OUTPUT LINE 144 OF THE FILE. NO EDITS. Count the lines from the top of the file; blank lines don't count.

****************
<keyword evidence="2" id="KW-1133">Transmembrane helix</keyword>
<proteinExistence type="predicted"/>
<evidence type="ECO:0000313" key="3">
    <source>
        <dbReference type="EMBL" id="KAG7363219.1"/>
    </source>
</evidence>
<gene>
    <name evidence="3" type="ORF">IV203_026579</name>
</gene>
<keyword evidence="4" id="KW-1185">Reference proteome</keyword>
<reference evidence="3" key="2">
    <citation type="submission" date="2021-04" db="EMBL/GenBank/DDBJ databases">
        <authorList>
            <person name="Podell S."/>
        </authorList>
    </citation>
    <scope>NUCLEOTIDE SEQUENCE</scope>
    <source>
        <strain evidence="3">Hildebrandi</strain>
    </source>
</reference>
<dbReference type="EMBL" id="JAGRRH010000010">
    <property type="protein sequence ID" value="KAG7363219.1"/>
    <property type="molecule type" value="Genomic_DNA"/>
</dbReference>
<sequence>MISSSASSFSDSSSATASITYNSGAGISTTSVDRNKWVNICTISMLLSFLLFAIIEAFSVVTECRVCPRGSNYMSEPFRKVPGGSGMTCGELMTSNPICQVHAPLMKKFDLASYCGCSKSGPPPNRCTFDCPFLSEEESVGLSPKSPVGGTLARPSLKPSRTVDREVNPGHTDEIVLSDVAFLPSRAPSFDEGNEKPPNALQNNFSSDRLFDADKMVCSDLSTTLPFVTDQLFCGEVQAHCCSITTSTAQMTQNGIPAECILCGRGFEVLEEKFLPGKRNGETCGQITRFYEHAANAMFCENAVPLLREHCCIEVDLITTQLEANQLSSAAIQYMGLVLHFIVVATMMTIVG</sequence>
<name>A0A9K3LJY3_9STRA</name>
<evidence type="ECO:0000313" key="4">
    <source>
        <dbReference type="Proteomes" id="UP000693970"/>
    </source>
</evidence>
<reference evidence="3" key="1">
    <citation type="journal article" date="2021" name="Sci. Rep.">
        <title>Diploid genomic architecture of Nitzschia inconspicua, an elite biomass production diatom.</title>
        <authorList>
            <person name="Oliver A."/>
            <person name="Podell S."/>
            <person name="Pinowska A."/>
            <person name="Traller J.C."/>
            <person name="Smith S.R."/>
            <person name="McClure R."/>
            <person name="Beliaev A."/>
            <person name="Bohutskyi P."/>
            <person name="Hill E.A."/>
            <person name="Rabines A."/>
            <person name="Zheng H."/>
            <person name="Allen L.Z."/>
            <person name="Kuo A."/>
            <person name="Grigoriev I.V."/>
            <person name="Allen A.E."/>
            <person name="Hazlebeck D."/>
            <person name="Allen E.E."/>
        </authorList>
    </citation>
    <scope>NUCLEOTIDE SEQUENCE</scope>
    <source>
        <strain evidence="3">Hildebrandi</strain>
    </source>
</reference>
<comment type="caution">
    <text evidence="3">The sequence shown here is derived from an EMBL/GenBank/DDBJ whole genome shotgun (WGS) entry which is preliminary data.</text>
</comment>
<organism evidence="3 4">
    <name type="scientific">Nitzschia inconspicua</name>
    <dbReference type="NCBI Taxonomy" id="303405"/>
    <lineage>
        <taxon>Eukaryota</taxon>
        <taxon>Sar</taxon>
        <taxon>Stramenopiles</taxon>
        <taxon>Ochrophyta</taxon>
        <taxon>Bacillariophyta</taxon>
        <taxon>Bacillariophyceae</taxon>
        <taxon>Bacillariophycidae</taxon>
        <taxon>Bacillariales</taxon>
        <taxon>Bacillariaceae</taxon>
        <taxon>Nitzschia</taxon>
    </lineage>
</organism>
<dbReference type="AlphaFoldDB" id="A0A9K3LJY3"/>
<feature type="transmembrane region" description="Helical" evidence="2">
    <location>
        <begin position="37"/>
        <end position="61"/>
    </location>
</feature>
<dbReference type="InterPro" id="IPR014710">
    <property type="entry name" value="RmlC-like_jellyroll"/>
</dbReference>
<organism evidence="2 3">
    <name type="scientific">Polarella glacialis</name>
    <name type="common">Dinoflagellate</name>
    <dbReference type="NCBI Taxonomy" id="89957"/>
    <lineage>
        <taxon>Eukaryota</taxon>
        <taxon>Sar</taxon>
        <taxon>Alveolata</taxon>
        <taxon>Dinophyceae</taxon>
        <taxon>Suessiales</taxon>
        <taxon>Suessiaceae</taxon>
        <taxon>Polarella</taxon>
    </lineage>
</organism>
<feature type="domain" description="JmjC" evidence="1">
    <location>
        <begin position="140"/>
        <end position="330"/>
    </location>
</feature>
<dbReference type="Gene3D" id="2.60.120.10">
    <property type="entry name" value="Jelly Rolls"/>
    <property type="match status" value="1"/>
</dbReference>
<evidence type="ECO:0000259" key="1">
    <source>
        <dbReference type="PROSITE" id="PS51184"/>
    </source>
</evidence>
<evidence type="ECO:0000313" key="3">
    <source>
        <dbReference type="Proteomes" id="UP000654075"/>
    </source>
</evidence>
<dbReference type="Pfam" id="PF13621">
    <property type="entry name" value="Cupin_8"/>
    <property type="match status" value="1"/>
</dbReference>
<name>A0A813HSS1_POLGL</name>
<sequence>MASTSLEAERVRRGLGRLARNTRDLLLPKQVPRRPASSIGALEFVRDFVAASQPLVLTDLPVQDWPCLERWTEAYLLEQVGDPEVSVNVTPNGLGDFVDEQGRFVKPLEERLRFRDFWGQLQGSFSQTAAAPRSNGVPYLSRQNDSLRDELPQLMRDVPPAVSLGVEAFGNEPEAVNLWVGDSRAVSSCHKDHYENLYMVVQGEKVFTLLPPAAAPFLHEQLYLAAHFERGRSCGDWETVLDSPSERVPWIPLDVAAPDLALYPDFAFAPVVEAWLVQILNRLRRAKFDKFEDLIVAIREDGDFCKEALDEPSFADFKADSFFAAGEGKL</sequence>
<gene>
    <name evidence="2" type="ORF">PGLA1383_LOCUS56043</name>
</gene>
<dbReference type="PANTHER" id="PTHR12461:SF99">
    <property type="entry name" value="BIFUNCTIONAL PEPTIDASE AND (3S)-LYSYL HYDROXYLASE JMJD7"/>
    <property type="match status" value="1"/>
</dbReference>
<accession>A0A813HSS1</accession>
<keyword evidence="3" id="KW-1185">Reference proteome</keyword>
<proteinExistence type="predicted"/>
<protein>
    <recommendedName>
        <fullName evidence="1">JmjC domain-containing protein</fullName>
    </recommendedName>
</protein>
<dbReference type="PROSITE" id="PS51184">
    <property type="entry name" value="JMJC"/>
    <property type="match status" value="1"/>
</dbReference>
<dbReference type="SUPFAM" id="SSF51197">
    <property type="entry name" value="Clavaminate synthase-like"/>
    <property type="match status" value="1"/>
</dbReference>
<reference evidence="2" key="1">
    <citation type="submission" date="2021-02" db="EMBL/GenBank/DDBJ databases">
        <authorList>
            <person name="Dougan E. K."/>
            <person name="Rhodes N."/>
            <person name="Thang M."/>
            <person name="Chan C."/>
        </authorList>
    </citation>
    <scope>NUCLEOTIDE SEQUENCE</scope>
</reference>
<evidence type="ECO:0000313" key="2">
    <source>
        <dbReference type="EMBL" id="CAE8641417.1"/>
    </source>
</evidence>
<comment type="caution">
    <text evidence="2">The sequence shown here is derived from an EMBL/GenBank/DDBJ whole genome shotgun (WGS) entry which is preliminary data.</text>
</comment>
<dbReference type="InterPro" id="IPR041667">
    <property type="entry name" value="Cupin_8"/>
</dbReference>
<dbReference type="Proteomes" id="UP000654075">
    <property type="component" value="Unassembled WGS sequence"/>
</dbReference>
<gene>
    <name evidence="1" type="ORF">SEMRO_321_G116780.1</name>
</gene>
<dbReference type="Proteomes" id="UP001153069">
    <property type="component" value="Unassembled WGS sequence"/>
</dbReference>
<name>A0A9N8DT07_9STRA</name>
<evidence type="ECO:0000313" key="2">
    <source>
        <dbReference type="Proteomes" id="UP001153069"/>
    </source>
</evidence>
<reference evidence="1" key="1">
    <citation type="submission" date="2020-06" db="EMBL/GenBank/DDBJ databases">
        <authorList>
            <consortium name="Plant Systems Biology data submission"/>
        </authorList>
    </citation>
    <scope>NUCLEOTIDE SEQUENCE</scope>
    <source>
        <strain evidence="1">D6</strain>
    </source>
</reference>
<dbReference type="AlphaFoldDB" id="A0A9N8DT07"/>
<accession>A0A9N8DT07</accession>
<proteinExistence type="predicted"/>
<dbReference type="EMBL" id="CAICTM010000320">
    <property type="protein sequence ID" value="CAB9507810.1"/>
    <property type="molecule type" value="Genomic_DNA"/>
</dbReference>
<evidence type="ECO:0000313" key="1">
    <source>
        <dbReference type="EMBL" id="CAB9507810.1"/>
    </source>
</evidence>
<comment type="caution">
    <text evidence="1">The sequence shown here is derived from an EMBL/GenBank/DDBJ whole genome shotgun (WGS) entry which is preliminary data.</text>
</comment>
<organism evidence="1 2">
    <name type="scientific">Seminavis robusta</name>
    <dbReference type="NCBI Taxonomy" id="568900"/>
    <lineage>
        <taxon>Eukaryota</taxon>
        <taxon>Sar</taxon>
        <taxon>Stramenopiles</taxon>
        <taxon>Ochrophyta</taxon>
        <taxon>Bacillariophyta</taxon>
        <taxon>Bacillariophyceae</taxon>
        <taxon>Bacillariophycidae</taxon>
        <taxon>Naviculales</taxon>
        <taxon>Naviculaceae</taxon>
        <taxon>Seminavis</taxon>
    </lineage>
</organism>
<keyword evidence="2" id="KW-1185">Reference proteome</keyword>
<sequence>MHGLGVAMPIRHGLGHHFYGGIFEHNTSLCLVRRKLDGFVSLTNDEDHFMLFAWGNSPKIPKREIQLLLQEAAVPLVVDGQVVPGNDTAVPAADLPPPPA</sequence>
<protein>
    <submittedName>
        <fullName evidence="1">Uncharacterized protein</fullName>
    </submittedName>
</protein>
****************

    </recommendedName>